Consumers Use Credit Score Knowledge To Improve Their Creditworthiness
They say knowledge is power. And in the case of credit scores, it seems to be true.
A recent survey by the Consumer Federation of America (CFA) and VantageScore Solutions, LLC, found that people who had recently gained access to their credit score knew more about how credit scores are calculated than those who are unaware of their scores.
Folks who have less-than-perfect credit, especially, can benefit from requesting their credit scores, along with copies of their credit reports. Knowing what goes into a credit score is the first step toward repairing bad or limited credit, or establishing good credit in the first place, if you have no credit history.
It’s easier than ever to get a copy of your credit report and keep track of your credit score these days, thanks to new transparency and free access to credit scores through credit bureaus and issuers. This might be why more consumers are obtaining their credit scores over the past few years; the survey showed that 57 percent of respondents had accessed their credit score in the last year, compared with 49 percent in 2014.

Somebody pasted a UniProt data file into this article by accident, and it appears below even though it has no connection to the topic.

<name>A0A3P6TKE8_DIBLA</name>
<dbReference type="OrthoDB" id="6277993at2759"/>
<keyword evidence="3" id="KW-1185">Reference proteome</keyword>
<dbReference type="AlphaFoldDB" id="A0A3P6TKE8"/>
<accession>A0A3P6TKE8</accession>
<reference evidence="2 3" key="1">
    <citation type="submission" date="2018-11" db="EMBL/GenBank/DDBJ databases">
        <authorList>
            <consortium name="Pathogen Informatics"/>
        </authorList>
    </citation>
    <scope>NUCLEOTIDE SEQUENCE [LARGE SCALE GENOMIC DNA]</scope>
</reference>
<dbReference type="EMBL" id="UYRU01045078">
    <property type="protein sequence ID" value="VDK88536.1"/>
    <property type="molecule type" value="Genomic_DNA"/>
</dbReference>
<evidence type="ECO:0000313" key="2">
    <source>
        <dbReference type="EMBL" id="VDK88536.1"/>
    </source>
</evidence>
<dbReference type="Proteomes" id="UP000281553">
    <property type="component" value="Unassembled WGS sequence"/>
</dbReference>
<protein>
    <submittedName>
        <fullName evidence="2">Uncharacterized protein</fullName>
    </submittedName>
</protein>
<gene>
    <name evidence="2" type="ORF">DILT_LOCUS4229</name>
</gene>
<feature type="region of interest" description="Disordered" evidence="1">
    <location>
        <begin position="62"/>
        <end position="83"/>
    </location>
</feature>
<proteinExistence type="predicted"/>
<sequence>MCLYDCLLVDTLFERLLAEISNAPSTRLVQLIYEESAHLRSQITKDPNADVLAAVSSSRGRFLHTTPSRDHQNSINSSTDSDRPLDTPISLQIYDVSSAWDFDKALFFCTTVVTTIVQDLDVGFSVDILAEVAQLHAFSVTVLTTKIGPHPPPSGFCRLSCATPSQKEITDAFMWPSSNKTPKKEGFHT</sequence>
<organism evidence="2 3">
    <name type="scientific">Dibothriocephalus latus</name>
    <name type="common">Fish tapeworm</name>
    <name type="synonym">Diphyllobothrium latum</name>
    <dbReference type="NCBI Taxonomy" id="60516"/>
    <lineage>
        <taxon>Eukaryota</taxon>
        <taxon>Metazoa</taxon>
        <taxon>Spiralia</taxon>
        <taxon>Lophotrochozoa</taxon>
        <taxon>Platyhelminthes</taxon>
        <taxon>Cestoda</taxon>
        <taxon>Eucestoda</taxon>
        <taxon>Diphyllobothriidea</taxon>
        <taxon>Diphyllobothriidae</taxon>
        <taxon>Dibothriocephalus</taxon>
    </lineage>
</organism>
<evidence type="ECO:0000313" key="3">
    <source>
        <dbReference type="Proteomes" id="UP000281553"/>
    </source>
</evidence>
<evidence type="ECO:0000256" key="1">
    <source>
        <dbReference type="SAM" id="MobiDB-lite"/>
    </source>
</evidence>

Steve Brobeck, executive director of CFA, said the survey’s results were heartening. “The rising percentage of consumers who have obtained their credit scores is encouraging because those who have accessed their scores know much more than those who have not.”
Confusion over what matters
Although a majority of consumers who took a quiz about credit scores were able to correctly identify the major factors that are used to calculate credit scores (missed payments, high credit card balances, bankruptcy, etc.), many of them did not have a good grasp of what those factors mean.
Forty-one percent of those surveyed thought that age mattered when calculating credit scores; it does not. And 38 percent incorrectly thought than marital status was a key factor in their credit report. Other common misunderstandings included thinking that tax liens or civil judgments made a difference to credit scores, which they do not.
Most respondents, however, knew that making loan payments on time, keeping balances under 25 percent of available credit, and not opening multiple accounts at the same time were all good ways of improving credit.
The survey was conducted by phone from May 31 to June 3, 2018, and included responses from 1,005 American adults.